Pretty Pretty Princess

So it seems like everywhere I look lately I see articles about what not to say to your little girls.  Don’t mention that you have issues with your weight.  Don’t tell them they are pretty.  And for God’s sake, don’t call them Princess.
(Disclaimer:  I am not especially picking on the people who wrote the particular posts above.  Those are the first ones that show up in Google for each topic, that’s all.)
I’m pretty much on board with the first recommendation, if only because anorexia and bulimia are life-threatening, so let’s err on the side of caution.  I try not to talk about weight and diets, but rather about exercising and making healthy food choices.  I don’t limit what my kids eat, for the most part; I talk about listening to your body and not eating if you feel full.  I can report that when Lorelei hops on the scale she boasts about her weight gain and is proud to be heavier than her ten-year-old cousin.  We talk about how wonderful it is that she is so big and healthy and strong.  Does any of this matter?  Let me be honest:  at this point I’m not sure what matters.  When my big kids are about thirty I will ask them and let you know.
But I’m sorry, I’m not going to stop telling Lorelei that she’s pretty.  For one thing, she IS.  For another, soon enough she will lose her current conviction, which she totally believes, that she is the prettiest girl in the world.  There is nothing I can do to prevent her suffering adolescent pangs and a lifetime of worries over her appearance.  I don’t know ANY WOMAN who is free of these things.  So why shouldn’t I contribute to her body positive feelings now while she still believes me?  I remember REALLY BELIEVING that I was going to grow up and win the Miss America pageant.  It’s great to feel that confident, about your appearance or about anything.
Now, about calling little girls princesses . . . y’all, don’t you think we are TOTALLY overthinking this parenting thing?  Isn’t it freaking hard enough already? Maybe it’s because I’m a Southerner, and down here terms of endearment are sprinkled liberally throughout every encounter with friend and stranger alike, but I just cannot bring myself to believe that I am somehow limiting my daughter’s future options or affecting her self-worth if I address her as “my little princess” from time to time.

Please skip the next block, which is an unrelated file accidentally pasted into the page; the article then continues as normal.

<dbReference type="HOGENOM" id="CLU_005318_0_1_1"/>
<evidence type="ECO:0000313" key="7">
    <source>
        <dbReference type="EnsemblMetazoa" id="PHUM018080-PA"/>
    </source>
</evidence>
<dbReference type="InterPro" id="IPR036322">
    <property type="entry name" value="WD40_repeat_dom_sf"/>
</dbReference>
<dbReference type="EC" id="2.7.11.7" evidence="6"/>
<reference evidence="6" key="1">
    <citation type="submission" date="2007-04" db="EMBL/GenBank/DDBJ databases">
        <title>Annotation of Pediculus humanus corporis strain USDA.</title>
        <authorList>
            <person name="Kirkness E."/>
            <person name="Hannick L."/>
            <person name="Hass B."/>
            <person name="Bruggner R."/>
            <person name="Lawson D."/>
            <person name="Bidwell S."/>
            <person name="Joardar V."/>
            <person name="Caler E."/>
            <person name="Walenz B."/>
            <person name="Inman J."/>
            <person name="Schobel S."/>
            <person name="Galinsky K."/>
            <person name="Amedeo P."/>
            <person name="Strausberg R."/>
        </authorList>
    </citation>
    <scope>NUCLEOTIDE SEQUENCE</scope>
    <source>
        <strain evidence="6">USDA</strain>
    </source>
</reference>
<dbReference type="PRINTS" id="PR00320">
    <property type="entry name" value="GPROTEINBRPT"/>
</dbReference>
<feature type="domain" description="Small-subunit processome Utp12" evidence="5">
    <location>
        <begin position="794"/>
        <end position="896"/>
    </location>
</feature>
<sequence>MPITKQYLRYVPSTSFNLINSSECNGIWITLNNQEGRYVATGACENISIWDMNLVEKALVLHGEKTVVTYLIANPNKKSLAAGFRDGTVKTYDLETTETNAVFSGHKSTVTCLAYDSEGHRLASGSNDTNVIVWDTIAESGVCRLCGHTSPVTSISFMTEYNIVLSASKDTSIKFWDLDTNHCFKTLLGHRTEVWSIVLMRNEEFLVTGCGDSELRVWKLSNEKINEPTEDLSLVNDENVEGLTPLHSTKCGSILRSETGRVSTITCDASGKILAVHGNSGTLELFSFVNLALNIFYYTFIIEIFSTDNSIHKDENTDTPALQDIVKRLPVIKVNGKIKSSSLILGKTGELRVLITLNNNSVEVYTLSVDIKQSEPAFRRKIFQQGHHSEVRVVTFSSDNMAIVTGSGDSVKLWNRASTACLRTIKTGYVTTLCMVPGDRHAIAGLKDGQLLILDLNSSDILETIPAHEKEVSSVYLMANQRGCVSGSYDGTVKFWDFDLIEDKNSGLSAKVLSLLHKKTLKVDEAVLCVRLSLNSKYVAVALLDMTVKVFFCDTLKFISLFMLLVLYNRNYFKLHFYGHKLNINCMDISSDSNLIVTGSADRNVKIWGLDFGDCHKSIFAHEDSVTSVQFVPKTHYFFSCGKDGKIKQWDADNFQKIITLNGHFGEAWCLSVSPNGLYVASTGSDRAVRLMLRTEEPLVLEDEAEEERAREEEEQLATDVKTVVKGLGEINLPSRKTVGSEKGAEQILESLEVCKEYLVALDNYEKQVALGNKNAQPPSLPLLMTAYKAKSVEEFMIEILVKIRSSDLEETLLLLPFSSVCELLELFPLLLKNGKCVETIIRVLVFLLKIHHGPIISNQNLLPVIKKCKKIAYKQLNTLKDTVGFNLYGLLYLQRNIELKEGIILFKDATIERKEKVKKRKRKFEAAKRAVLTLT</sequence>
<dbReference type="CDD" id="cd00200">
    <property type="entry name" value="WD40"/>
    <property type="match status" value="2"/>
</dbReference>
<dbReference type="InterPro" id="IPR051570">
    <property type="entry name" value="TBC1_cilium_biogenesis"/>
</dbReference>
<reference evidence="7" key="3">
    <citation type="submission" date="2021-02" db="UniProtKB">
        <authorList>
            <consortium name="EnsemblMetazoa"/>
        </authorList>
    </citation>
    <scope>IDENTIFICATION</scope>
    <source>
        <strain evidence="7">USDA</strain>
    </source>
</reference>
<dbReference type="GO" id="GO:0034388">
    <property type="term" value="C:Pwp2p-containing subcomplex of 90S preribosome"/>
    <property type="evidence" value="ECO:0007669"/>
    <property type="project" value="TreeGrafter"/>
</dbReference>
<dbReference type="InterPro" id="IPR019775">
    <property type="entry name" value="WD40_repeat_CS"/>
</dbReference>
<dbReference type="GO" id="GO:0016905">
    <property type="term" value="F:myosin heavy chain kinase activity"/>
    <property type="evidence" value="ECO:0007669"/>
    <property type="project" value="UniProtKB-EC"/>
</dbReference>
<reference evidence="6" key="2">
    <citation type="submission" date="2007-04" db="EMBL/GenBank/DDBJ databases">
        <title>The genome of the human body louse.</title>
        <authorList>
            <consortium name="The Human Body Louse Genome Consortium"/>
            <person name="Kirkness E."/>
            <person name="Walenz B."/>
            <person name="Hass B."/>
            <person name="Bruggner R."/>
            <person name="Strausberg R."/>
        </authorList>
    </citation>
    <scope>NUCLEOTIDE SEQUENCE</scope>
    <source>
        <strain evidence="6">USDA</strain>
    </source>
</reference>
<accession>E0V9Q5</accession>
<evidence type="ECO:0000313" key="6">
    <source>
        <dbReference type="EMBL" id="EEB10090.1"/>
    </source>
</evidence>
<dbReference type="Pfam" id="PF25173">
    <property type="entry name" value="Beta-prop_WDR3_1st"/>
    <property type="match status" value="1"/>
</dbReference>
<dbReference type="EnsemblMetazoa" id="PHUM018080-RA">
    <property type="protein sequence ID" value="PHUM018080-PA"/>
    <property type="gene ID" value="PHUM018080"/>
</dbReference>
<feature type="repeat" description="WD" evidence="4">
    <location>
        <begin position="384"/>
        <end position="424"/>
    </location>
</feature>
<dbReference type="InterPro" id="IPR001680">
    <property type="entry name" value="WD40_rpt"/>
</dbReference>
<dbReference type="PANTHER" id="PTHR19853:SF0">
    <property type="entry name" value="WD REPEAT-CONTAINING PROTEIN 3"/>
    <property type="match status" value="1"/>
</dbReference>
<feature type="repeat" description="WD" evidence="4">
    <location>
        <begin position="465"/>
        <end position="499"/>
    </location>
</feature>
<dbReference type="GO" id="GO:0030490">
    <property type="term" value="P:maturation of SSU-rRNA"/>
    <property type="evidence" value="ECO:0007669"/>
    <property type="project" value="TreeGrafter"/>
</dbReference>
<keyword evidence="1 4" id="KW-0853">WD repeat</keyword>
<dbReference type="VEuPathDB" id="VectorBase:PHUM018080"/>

Here are some things I call Lorelei: pretty girl, precious angel, mommy’s baby, punkin, sweetheart, baby girl, cute girl, darlin’, sweetie pie, sugarplum, dumplin’, honey, and doll baby.  I really don’t think she is going to grow up to be a gourd, or remain a baby forever, and the sweetness (debatable) of her current demeanor is not influenced by these pet names in the least, I can assure you of that.  I remember my daddy referring to me and my sisters as “slick” and “slim.”  I wasn’t either then and I am neither now!
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What pet names DO convey is love.  And making kids feel loved will always be the most important role of a parent.

I Want a New Drug

Junk food is as addictive as cocaine.
That’s a pretty provocative statement, and it comes straight from the press kit for Diet Rehab, a book by Dr. Mike Dow, the cohost of Freaky Eaters, which would probably impress me if I watched t.v.  I don’t know yet whether I believe it or not, but I am getting ready to find out.
That’s my copy of the book, which I now disclose to you that I received for FREE in return for reviewing it.   I have not read it yet.  But I’m going to have a little fun with this.  If it makes any sense at all, I am going to do what it says and share the results with you.
I know one thing I like already:  that blurb at the top stating that “You’re addicted to bad food and it’s not your fault.”  For someone who has spent most of a lifetime feeling guilty about every morsel consumed, that’s a refreshing message.  More on that later.
So the plan is that I will read the book this week, then start following the “28 days of gradual detox” the following week.  Once a week–let’s say on Mondays–I’ll share with you how it’s going. (This will definitely not involve any scales.  A tape measure MAY be used.  We shall see.)  At the end of the four weeks I will pronounce judgment on the book.  I’ll explain the theory and the procedure as we go.  If anyone wants to join in, let me know and I will send you instructions!